Where next for race equality at the local level?

Manchester Council leader Richard Leese (2nd R) talks with participants at the CLES/One North West event on race equality.

The government says that ‘equality is at the heart of this coalition government. It is fundamental to building a strong economy and a fair society’.

However, the evidence for this is far from compelling.

The disproportionate impact of the cuts on BME voluntary and community sector and the communities they serve is evident. Also, the move away from equality to fairness (which has no legislative framework) is concerning.

This is in the context of David Cameron’s recent speech on multiculturalism, which signalled a move away from a race relations policy of equality of opportunity for all and cultural diversity, towards one of assimilation and mainstreaming. The Big Society is held up as a means through which communities and public services will improve, but this still does not have a social justice framework to ensure equality.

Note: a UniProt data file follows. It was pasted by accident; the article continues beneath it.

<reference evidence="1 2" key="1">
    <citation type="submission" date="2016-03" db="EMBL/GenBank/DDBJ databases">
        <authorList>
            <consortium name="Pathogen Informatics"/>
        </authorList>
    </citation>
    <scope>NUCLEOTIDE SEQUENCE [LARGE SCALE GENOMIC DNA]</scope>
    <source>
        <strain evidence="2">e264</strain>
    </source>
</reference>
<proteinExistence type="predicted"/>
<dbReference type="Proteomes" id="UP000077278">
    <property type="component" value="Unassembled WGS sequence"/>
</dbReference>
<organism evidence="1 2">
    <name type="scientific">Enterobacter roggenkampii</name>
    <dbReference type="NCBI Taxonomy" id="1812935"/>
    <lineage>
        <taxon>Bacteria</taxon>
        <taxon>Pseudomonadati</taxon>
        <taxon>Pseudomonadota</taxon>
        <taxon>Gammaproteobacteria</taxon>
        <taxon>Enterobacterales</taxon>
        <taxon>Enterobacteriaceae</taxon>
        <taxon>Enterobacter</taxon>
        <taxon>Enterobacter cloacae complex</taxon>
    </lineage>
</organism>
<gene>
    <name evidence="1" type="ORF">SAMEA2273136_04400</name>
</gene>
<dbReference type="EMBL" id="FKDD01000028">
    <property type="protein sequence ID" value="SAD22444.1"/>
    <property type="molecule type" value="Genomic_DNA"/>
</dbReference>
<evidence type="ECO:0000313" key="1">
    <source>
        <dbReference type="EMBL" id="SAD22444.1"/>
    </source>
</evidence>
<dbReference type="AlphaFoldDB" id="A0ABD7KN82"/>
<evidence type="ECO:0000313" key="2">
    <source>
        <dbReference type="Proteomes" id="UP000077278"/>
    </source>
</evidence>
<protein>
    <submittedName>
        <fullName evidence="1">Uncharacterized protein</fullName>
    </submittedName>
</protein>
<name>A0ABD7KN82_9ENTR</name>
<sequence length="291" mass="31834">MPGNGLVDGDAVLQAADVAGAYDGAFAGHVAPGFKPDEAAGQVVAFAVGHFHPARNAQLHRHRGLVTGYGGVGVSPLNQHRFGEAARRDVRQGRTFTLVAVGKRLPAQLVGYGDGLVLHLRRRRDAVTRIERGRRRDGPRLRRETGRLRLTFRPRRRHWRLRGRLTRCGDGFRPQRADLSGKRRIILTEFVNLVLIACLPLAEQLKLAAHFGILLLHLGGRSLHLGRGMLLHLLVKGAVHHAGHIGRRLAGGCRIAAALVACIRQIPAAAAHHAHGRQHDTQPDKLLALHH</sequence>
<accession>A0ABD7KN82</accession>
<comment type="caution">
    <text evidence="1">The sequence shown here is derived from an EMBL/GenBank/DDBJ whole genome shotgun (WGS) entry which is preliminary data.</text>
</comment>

The context in which we operate is radically changing and certainly challenging. New arguments have to be made in order to keep race equality on the agenda both at national and local level.

As Sylvia Sham from Wai Yin Chinese Women Society said: ‘strong leadership is needed…the previous government instructed us. It was like IKEA. This government leaves us with an empty room, where we can push forward equality using the localism agenda’.

To develop some new thinking and to develop opportunities, One North West and the Centre for Local Economic Strategies held a joint policy roundtable on April 1st, entitled ‘Where next for race equality at the local level’. This brought together a wide range of participants from the BME voluntary and community sector, academics, economists and both local authority officers and representatives, including the leader of Manchester City Council.

The aim of the event was to develop a cross-sector comment on current government policy and to develop a blueprint for linking race equality with economic development that can be used both locally and nationally.

The event developed thinking around linking race equality more closely with key agendas around gender, economics and the wider anti-poverty movement, and lobbying to ensure accountability within the new infrastructure that we now find ourselves in. This will include developing a more robust evidence base and exploring how we can make the growth agenda work for all communities. One North West and CLES will be working together over the coming months to make this happen.

  • This event will be covered in greater depth on the New Start website in the coming weeks as part of an In Focus feature on the equalities agenda


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